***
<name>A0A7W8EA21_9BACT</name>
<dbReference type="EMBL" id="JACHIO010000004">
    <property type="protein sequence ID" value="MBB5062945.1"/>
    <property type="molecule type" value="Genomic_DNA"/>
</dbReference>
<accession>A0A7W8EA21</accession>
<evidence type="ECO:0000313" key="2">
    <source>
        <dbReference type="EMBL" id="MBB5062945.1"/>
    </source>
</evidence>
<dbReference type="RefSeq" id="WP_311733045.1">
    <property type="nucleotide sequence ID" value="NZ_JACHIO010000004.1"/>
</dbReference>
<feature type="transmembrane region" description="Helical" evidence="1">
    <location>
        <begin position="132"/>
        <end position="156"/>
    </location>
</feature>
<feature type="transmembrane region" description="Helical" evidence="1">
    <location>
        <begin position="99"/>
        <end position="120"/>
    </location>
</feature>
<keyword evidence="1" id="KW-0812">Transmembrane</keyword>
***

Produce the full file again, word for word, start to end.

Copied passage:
<name>A0A7W8EA21_9BACT</name>
<dbReference type="EMBL" id="JACHIO010000004">
    <property type="protein sequence ID" value="MBB5062945.1"/>
    <property type="molecule type" value="Genomic_DNA"/>
</dbReference>
<accession>A0A7W8EA21</accession>
<evidence type="ECO:0000313" key="2">
    <source>
        <dbReference type="EMBL" id="MBB5062945.1"/>
    </source>
</evidence>
<dbReference type="RefSeq" id="WP_311733045.1">
    <property type="nucleotide sequence ID" value="NZ_JACHIO010000004.1"/>
</dbReference>
<feature type="transmembrane region" description="Helical" evidence="1">
    <location>
        <begin position="132"/>
        <end position="156"/>
    </location>
</feature>
<feature type="transmembrane region" description="Helical" evidence="1">
    <location>
        <begin position="99"/>
        <end position="120"/>
    </location>
</feature>
<keyword evidence="1" id="KW-0812">Transmembrane</keyword>